Models based on Machine Learning (ML) are pervading all fields of science and practical applications, including the problem of forecasting water temperature in lakes, a crucial variable for ecosystems and a proxy of climate change. Here, we review the most used ML algorithms in this field and highlight some physical constraints that should be carefully considered when adopting a black-box approach. To illustrate them, we refer to an artificial case study representing a temperate lake simulated by means of a physically based model, for which we take full control of input and output variables, and restrict the analysis to lake surface water temperature (LSWT). Three main factors are relevant for a successful prediction of LSWT by means of ML models: the choice of the predictors (mostly, meteorological variables), their pre-processing (we tested three approaches), and the specific ML algorithm (nine different algorithms). We show that selecting the suitable physical inputs plays the most important role. In our case study, which is the product of a numerical model and not a real lake, the minimum amount of information that is needed to obtain acceptable results is to consider air temperature (AT) and day of the year. The use of additional predictors does not substantially improve the performances (the relative improvement of RMSE was 7.75% for the test data set). We also demonstrate that better results than the normal case are obtained by either pre-processing air temperature data averaging them over a time window or including values from previous days as inputs in the model. Considering the recent history of the forcing (AT) allows one to comply with the physical fact that the large water mass makes lakes acting as “filters” in their thermal response (thus, influenced also by AT from previous days), which changes depending on the lake's depth. Eventually, we did not find a definite answer about a single optimal ML algorithm when using the same inputs (although artificial neural network had slightly better results), suggesting that the insight into the physical dynamics is still the most important factor for a successful exploitation of ML.

Critical Factors for the Use of Machine Learning to Predict Lake Surface Water Temperature / Yousefi, A.; Toffolon, M.. - In: JOURNAL OF HYDROLOGY. - ISSN 0022-1694. - 606:(2022). [10.1016/j.jhydrol.2021.127418]

Critical Factors for the Use of Machine Learning to Predict Lake Surface Water Temperature

Yousefi A.;Toffolon M.
2022-01-01

Abstract

Models based on Machine Learning (ML) are pervading all fields of science and practical applications, including the problem of forecasting water temperature in lakes, a crucial variable for ecosystems and a proxy of climate change. Here, we review the most used ML algorithms in this field and highlight some physical constraints that should be carefully considered when adopting a black-box approach. To illustrate them, we refer to an artificial case study representing a temperate lake simulated by means of a physically based model, for which we take full control of input and output variables, and restrict the analysis to lake surface water temperature (LSWT). Three main factors are relevant for a successful prediction of LSWT by means of ML models: the choice of the predictors (mostly, meteorological variables), their pre-processing (we tested three approaches), and the specific ML algorithm (nine different algorithms). We show that selecting the suitable physical inputs plays the most important role. In our case study, which is the product of a numerical model and not a real lake, the minimum amount of information that is needed to obtain acceptable results is to consider air temperature (AT) and day of the year. The use of additional predictors does not substantially improve the performances (the relative improvement of RMSE was 7.75% for the test data set). We also demonstrate that better results than the normal case are obtained by either pre-processing air temperature data averaging them over a time window or including values from previous days as inputs in the model. Considering the recent history of the forcing (AT) allows one to comply with the physical fact that the large water mass makes lakes acting as “filters” in their thermal response (thus, influenced also by AT from previous days), which changes depending on the lake's depth. Eventually, we did not find a definite answer about a single optimal ML algorithm when using the same inputs (although artificial neural network had slightly better results), suggesting that the insight into the physical dynamics is still the most important factor for a successful exploitation of ML.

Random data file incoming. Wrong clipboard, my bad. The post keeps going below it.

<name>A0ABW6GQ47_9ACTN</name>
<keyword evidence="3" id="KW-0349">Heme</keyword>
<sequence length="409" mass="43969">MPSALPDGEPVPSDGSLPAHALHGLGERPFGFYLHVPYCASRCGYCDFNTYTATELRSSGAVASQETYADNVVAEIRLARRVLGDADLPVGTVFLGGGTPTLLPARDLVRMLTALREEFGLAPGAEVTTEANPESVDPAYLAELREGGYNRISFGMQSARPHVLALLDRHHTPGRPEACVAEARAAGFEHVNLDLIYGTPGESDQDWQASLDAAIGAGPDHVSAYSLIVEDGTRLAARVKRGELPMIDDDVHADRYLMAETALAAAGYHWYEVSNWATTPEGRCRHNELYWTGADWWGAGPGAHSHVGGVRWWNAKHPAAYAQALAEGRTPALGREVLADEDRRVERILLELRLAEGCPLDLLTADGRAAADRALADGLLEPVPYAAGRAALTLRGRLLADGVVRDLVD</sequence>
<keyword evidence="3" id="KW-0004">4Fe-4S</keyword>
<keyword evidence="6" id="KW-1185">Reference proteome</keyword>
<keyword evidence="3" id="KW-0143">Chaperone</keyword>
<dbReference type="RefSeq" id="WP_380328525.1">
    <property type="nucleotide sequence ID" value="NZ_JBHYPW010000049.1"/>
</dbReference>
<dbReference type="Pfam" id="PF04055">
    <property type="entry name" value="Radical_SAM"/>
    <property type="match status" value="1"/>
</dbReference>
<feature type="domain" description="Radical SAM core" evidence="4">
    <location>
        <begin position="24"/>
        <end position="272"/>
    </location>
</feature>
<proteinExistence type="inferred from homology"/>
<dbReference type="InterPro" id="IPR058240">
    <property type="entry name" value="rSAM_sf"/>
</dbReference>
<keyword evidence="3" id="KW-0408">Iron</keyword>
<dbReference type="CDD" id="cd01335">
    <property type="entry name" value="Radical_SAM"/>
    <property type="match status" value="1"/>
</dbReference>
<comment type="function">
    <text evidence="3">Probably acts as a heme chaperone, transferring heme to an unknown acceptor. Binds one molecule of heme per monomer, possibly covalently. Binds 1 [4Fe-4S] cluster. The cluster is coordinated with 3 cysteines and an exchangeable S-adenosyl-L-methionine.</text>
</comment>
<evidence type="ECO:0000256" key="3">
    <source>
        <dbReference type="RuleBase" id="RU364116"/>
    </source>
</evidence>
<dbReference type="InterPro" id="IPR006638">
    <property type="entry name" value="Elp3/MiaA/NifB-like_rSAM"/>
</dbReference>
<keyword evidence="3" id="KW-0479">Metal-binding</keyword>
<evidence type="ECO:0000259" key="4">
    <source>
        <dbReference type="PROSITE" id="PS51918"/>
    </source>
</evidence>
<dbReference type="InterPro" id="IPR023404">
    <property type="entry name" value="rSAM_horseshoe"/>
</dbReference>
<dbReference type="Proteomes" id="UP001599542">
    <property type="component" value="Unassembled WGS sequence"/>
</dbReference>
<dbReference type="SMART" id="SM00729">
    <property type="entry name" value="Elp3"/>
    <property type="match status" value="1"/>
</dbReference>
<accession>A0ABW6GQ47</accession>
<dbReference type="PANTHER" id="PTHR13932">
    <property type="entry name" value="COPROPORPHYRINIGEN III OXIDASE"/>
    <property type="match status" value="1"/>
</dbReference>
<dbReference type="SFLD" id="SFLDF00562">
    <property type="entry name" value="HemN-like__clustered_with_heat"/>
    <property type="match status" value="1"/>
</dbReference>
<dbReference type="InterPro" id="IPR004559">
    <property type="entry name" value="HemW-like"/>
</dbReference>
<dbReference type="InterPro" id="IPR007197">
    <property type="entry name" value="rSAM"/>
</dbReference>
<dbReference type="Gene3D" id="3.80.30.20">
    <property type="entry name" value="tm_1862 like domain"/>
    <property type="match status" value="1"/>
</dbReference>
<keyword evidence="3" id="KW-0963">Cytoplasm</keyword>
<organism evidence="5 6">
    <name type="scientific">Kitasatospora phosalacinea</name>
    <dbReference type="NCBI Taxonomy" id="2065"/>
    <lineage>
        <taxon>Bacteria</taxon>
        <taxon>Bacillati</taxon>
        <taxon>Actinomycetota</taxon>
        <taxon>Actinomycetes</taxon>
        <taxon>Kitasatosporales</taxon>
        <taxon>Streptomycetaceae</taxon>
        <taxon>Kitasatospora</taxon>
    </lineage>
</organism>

2022
Yousefi, A.; Toffolon, M.
Critical Factors for the Use of Machine Learning to Predict Lake Surface Water Temperature / Yousefi, A.; Toffolon, M.. - In: JOURNAL OF HYDROLOGY. - ISSN 0022-1694. - 606:(2022). [10.1016/j.jhydrol.2021.127418]
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Utilizza questo identificativo per citare o creare un link a questo documento: https://hdl.handle.net/11572/331854
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